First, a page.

How Green Revolution Played Havoc With Mexican Agriculture By Devinder Sharma

Mexico is the land of origin of the Green Revolution. It is here that the so called miracle seeds of dwarf wheat were first evolved. Norman Borlaug's wheat magic did cast a spell in far away India, which spread like a wild fire across the developing world. It literally sowed the seeds of what was later dubbed as the Green Revolution.

While the 2nd generation-environmental impacts of Green Revolution have played havoc with the natural resource base across continents, the destruction of the farm lands, and the plight of the dying farmers, is being hastily buried under the aggressive launch of the Second Green Revolution. To avoid the finger of suspicion pointing towards them, the international scientific community in collaboration with the agribusiness industry and the policy makers, are in a desperate hurry to create a smokescreen that hides the great tragedy.

Four decades after Green Revolution was launched, the world is still to come to grips with the devastation it wrought to the farm lands -- the fertile and verdant lands gasping for breath; chemical pesticides not only disrupting the insect equilibrium, but resulting in more savage pest attack besides contaminating the food chain; and the relentless mining of groundwater drying up the hemisphere. Intensive agriculture has already brought the world to a boiling point.

Added to the destruction of farm lands, the growing emphasis on corporatisation of agriculture which includes futures trading, free trade in agriculture and the strengthening of big box food retail has already brought the food chain into the hands of a few food giants/agribusiness companies. Farming communities wordwide have been marginalised in the process, and I am sure the day is not far away when farmers will disappear from the face of the Earth.

The extinction of the farm communities is actually a process that began more or less with the advent of Green Revolution. Those who promoted Green Revolution, it is now becoming clear, were not aware of the hidden design. The complete take over of agricultural research and education across the globe by the US land grant system came in handy to programme the scientific mindset. The USAID has to be admired the way it helped change the scientific brains to the virtues of the intensive farming systems as the only way forward.

Anyway, I came across this interesting insight into Mexican agriculture, which I feel I must draw your attention to. Jill Richardson, author of Recipe for America: Why Our Food System is Broken and What Can we do it to Fix it, travelled to 'see the Green Revolution first hand'. Here is her report.
The US Ploy to Promote Genetically Engineered Seeds and Pesticides to Poor Mexican Farmers Is Impoverishing Their Communities.
By Jill Richardson :

By Devinder Sharma

How Green Revolution Played Havoc With Mexican Agriculture By Devinder Sharma

Wednesday, August 11, 2010

Kashmir: Winning Hearts And Minds By Rekha Chowdhary

It can not be said as a paradigm shift, but there is certainly a change in the emphasis in the way New Delhi is responding to the problems in Kashmir. After almost a two months’ cycle of violence and upsurge in the streets all over Kashmir, there is a definite shift in the tone and tenor of the Government of India – as reflected in the statement made by the Home Minister, PC Chidambaram in the upper House of the Parliament Friday last. Rather than offering the ‘conspiracy theory’ and putting all the blame on the external elements like LeT, the Home Minister has sought to look within and own up the responsibility of Indian State in the muddled situation of Kashmir.

Three related points emerge from his statement. First, the acknowledgement that Kashmir is a political problem needing a political solution – the emphasis therefore is on resumption of dialogue and the readiness of the Government to engage the separatists including the hardliners. Second, there is the reference to the ‘uniqueness’ of Kashmir problem, needing the ‘unique’ solution. By reminding the nation that Kashmir had acceded to India under special circumstances, the Home Minister has invoked the historical elements of the problem as well as its specificity. This is a pointer towards the need for ‘out of box’ thinking towards Kashmir. Indicating the complexity of the problem, Chidambaram has stated the need of serious thinking - ‘we have to put our heads together and find a solution to this unique problem. Thirdly, there is an unambiguous allusion to ‘people’ and the need to bring them on board. As per Chidambaram’s statement, it is important to win the hearts and minds of people of Jammu & Kashmir. There is also an acknowledgment that as for as the Kashmiris are concerned, there is a trust-deficit. Emphasising the need to restore the confidence of Kashmiris in the Indian State, the Home Minister has referred to the promises made by the Government of India and the importance of delivering on those promises.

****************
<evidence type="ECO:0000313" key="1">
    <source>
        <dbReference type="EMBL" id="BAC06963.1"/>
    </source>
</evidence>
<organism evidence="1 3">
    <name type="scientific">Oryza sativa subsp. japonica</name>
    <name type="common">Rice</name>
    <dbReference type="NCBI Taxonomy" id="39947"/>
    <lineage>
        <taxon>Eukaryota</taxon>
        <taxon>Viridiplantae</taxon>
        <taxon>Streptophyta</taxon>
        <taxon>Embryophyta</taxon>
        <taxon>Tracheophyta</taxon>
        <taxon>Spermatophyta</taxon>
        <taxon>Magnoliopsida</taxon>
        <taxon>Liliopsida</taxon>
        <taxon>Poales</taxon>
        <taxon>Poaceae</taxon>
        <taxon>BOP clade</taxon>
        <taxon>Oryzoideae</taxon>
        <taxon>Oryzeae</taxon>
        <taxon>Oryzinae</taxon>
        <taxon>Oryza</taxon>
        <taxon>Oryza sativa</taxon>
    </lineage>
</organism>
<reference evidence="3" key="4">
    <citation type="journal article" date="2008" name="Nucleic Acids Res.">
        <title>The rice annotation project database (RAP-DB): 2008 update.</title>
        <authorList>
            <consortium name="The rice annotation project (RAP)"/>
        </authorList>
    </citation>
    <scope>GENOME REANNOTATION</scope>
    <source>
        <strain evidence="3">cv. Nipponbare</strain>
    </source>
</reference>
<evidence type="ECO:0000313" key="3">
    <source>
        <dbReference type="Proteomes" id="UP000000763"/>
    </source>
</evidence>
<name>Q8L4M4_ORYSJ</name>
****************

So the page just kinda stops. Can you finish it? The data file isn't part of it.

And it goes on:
It is not difficult to speculate the response of Kashmiris to this changed tone of the Home Minister. Already the indications have come from the separatists who have rejected the offer of dialogue. In the background of the situation as it has developed in Kashmir during past two months or so, it is not expected that a changed stance of Government of India would make an impact in Kashmir, at least, not immediately. For one reason, this is not the first time that New Delhi is adopting this tone. Earlier also there have been occasions when such responses have come from Delhi. One such oft-quoted response in Kashmir is that of offer of ‘anything under the sun’. That nothing came out of these is very much ingrained in the popular psyche. It is the crisis situation like the present one when such pronouncements are made by the Centre, however, when the situation ‘normalises’ or comes to the ‘manageable level’, the approach also changes. In mid-nineties, in a situation of total political vacuum in the mainstream politics, the National Conference was lured to contest election on the promise of ‘Autonomy’. What happened to the Autonomy Report and the Autonomy Resolution – is still fresh in the minds of people. More recently, Vajpayee had walked extra miles to approach Kashmiris. He had acknowledged that India had made mistakes in Kashmir and had offered to give them healing touch and to engage them. The process had aroused great expectations in the minds of Kashmiris and they had put their confidence in the peace process initiated by Vajpayee. The separatists, going by the mood of people, had also brought in flexibility in their political strategies. However, one can see to how the situation stands now – the hopes of people in the peace process are totally shattered and not only the separatists who entered into dialogue but the very dialogue process stand discredited.